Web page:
Patella tendonitis is a condition that causes knee pain in active children and adolescents.
It is an inflammation of the patella tendon that connects the knee-cap (patella) to the shin bone (tibia). The most common activity that aggravates the patella tendon is jumping, so it is commonly referred to as ‘jumper’s knee’.
What causes Patella Tendonitis?
Patella tendonitis is caused by repetitive strain applied to the patella tendon. Sports that involve repetitive jumping, hopping, landing, kicking or squatting activities can overload the patella tendon causing inflammation and pain. This injury is common in sports requiring frequent jumping and landing including netball, basketball, gymnastics and dance.
Several factors may contribute to the development of patella tendonitis, including:
- Abnormal foot posture – this can cause excessive motion across the knee, overloading the patella tendon
- Muscle tightness or weakness – during a rapid growth phase the leg muscles can become tight, reducing the flexibility at the knee joint and increasing the strain on the tendon
- Overuse – especially if your child is active in sports involving high impact activities like running or jumping
- Unsupportive or unstable footwear with poor shock absorption and inadequate stability
- Poor pelvic stability or core strength
What are the symptoms of Patella Tendonitis?
The most common symptoms of patella tendonitis include:
- Gradual onset of pain, and sometimes swelling, just below the knee-cap
- The pain is worse with running and jumping sports, descending or ascending stairs and squatting
- Usually only one knee is affected, but it can sometimes affect both knees
- Morning stiffness or discomfort in the knee on first arising
How is Patella Tendonitis diagnosed?
Your Podiatrist will take a comprehensive medical history and complete a physical examination and visual gait analysis. The assessment is likely to include:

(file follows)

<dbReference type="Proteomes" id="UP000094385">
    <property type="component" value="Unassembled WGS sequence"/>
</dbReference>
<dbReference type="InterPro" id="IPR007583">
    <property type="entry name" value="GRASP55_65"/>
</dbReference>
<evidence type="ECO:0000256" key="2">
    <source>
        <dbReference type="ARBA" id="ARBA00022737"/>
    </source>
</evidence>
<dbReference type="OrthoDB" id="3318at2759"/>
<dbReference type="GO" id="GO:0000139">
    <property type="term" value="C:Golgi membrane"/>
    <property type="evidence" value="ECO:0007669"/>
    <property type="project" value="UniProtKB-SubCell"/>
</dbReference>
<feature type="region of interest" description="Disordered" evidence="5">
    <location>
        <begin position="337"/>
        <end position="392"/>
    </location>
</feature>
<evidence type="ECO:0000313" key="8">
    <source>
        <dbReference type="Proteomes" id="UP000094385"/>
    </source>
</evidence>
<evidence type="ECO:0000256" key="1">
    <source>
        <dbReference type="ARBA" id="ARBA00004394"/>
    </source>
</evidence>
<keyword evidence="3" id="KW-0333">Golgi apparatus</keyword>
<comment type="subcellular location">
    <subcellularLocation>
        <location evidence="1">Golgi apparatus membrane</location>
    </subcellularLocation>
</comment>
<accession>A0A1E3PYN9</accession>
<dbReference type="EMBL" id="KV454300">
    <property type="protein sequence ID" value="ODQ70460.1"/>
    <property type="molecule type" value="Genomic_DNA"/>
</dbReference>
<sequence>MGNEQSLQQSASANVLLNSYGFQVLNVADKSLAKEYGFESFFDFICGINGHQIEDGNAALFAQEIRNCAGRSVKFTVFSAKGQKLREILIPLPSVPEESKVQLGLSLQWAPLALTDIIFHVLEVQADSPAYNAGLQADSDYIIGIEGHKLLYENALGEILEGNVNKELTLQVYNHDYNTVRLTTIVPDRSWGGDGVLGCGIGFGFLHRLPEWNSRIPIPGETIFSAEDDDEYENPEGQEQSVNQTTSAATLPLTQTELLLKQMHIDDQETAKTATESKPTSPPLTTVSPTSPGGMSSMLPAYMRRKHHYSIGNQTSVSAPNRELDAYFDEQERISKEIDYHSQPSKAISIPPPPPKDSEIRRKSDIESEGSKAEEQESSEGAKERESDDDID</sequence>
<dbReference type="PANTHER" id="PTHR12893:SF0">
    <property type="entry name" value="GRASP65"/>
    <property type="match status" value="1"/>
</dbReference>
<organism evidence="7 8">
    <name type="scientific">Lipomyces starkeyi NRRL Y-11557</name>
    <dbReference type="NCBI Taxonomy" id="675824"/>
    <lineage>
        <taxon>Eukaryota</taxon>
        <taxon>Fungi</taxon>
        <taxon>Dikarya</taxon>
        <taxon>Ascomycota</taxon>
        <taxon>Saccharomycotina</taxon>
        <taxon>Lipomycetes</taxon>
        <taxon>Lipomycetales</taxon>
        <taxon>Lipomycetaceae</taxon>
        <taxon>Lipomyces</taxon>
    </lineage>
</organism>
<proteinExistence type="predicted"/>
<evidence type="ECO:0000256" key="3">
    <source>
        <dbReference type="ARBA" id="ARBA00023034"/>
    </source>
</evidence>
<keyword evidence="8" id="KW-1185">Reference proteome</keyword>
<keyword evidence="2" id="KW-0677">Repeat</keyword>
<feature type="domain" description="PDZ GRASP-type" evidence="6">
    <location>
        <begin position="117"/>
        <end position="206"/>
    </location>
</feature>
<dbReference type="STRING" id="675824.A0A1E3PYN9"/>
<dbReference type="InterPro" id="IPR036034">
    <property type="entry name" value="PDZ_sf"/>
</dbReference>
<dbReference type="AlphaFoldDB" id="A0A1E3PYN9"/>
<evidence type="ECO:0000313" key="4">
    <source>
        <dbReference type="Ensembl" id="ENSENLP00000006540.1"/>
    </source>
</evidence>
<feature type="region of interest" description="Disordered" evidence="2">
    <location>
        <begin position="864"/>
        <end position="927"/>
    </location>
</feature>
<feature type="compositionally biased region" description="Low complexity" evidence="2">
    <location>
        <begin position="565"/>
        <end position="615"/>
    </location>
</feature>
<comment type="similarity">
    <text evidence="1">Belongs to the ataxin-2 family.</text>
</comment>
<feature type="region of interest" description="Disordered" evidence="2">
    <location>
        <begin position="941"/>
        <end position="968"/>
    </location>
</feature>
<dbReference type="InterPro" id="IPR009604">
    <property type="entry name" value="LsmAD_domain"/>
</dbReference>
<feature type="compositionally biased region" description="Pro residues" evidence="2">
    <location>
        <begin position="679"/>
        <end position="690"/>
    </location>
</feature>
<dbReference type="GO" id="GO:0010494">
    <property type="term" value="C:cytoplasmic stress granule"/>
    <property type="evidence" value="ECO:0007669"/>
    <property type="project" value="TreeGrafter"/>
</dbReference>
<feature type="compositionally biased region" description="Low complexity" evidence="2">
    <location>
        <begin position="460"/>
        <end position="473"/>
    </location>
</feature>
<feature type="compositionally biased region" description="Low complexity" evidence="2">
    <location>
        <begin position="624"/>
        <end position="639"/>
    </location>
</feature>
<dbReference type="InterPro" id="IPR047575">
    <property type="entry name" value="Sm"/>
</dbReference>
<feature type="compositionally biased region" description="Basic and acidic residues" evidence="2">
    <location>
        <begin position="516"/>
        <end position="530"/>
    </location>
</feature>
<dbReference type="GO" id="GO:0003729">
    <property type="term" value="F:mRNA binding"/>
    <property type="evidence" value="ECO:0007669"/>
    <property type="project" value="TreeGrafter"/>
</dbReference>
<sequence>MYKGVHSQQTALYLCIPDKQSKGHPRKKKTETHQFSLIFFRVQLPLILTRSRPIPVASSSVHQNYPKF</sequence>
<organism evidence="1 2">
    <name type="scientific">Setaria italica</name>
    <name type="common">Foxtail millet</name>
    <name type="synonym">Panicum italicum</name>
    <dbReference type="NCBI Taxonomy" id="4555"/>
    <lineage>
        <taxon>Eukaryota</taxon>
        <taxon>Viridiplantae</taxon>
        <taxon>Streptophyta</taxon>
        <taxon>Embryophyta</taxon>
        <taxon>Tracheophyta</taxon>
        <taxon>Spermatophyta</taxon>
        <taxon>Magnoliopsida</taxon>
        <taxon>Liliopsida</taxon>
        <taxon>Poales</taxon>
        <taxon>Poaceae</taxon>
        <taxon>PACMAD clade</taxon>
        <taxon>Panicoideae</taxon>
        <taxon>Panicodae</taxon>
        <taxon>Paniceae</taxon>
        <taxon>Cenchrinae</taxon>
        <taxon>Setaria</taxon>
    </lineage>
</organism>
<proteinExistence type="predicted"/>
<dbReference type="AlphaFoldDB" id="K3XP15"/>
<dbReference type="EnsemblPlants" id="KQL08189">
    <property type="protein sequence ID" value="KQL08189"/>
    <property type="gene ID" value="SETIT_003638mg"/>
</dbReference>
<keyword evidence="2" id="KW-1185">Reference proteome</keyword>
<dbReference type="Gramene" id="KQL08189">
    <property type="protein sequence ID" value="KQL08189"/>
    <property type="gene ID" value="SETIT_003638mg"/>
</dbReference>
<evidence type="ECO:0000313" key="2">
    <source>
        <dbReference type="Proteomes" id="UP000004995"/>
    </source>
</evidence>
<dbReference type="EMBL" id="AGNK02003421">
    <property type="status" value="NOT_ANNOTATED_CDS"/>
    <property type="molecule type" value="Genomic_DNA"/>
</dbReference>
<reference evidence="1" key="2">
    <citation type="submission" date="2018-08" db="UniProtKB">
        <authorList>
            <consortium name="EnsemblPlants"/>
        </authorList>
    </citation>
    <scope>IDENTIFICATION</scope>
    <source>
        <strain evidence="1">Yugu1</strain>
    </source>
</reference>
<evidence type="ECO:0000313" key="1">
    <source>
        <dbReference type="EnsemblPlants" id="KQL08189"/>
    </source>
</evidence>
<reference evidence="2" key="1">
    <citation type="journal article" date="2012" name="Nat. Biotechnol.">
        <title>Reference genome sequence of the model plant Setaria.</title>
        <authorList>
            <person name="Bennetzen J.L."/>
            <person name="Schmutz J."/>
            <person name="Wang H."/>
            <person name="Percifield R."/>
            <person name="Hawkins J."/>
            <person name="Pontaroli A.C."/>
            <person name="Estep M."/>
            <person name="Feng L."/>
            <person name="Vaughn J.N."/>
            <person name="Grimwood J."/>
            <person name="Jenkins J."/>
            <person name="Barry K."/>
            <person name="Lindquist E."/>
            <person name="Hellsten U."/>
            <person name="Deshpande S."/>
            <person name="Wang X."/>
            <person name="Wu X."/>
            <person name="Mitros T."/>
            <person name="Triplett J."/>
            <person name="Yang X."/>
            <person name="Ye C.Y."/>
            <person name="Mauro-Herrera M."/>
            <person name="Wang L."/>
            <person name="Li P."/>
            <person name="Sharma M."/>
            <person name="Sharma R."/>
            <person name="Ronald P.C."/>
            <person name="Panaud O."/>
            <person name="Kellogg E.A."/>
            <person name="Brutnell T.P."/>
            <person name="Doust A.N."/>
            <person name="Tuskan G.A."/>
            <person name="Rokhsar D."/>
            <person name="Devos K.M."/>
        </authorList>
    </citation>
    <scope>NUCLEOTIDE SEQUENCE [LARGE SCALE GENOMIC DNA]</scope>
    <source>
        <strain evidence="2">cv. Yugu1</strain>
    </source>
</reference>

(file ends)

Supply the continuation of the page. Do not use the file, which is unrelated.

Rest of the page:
- Pain provocation tests – to reproduce your knee pain
- Foot posture assessment
- Joint flexibility tests (or range of motion)
- Foot and leg muscle strength testing – looking for muscle imbalances and weakness
- Footwear assessment – looking for abnormal shoe wear patterns
- Gait analysis and biomechanical assessment – to look for any abnormalities in the way the feet and legs move during gait
- X-rays are not usually required
How is Patella Tendonitis treated?
Depending on the child’s individual contributing factors your Podiatrist may recommend these treatments options:
- Stretching exercises – to improve joint and muscle flexibility
- Custom foot orthotics – to address abnormal foot posture problems and reduce excessive motion across the knee joint
- Footwear changes – more supportive, stable footwear may be recommended
- Ice massage – to reduce local inflammation after sport or exercise
- Rest from aggravating activities until the inflammation is reduced
- Strengthening exercises – to address any foot or leg muscle imbalance or weakness.
If you require a hip stabilisation program a physiotherapy referral will be recommended.
What should I do if my child has Patella Tendonitis?
If your child is experiencing knee pain, or you are concerned about their gait or foot posture, don’t hesitate to consult with our experienced paediatric podiatrists for a comprehensive walking assessment and professional advice.